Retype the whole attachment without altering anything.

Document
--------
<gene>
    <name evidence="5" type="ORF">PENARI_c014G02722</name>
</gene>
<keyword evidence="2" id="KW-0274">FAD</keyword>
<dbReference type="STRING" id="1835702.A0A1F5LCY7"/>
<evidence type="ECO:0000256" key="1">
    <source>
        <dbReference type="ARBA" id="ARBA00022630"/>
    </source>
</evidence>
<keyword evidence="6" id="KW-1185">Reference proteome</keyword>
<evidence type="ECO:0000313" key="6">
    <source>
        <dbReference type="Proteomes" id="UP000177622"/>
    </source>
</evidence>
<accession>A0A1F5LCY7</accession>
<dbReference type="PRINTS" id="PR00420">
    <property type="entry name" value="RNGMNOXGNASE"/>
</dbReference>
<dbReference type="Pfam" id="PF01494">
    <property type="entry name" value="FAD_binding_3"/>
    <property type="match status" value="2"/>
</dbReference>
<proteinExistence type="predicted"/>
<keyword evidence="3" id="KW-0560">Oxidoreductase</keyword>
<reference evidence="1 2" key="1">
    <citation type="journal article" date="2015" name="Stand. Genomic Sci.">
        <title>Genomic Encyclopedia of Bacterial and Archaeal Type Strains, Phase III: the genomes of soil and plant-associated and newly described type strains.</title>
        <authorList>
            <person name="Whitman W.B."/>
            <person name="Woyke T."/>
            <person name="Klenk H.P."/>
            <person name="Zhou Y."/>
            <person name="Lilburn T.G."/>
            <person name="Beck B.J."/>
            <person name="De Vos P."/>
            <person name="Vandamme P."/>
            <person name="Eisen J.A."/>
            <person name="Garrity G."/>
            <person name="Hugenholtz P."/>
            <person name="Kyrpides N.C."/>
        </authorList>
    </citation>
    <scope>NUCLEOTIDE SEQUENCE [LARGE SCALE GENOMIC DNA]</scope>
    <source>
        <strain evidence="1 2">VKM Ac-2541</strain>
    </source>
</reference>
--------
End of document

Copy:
<gene>
    <name evidence="5" type="ORF">PENARI_c014G02722</name>
</gene>
<keyword evidence="2" id="KW-0274">FAD</keyword>
<dbReference type="STRING" id="1835702.A0A1F5LCY7"/>
<evidence type="ECO:0000256" key="1">
    <source>
        <dbReference type="ARBA" id="ARBA00022630"/>
    </source>
</evidence>
<keyword evidence="6" id="KW-1185">Reference proteome</keyword>
<evidence type="ECO:0000313" key="6">
    <source>
        <dbReference type="Proteomes" id="UP000177622"/>
    </source>
</evidence>
<accession>A0A1F5LCY7</accession>
<dbReference type="PRINTS" id="PR00420">
    <property type="entry name" value="RNGMNOXGNASE"/>
</dbReference>
<dbReference type="Pfam" id="PF01494">
    <property type="entry name" value="FAD_binding_3"/>
    <property type="match status" value="2"/>
</dbReference>
<proteinExistence type="predicted"/>
<keyword evidence="3" id="KW-0560">Oxidoreductase</keyword>
<reference evidence="1 2" key="1">
    <citation type="journal article" date="2015" name="Stand. Genomic Sci.">
        <title>Genomic Encyclopedia of Bacterial and Archaeal Type Strains, Phase III: the genomes of soil and plant-associated and newly described type strains.</title>
        <authorList>
            <person name="Whitman W.B."/>
            <person name="Woyke T."/>
            <person name="Klenk H.P."/>
            <person name="Zhou Y."/>
            <person name="Lilburn T.G."/>
            <person name="Beck B.J."/>
            <person name="De Vos P."/>
            <person name="Vandamme P."/>
            <person name="Eisen J.A."/>
            <person name="Garrity G."/>
            <person name="Hugenholtz P."/>
            <person name="Kyrpides N.C."/>
        </authorList>
    </citation>
    <scope>NUCLEOTIDE SEQUENCE [LARGE SCALE GENOMIC DNA]</scope>
    <source>
        <strain evidence="1 2">VKM Ac-2541</strain>
    </source>
</reference>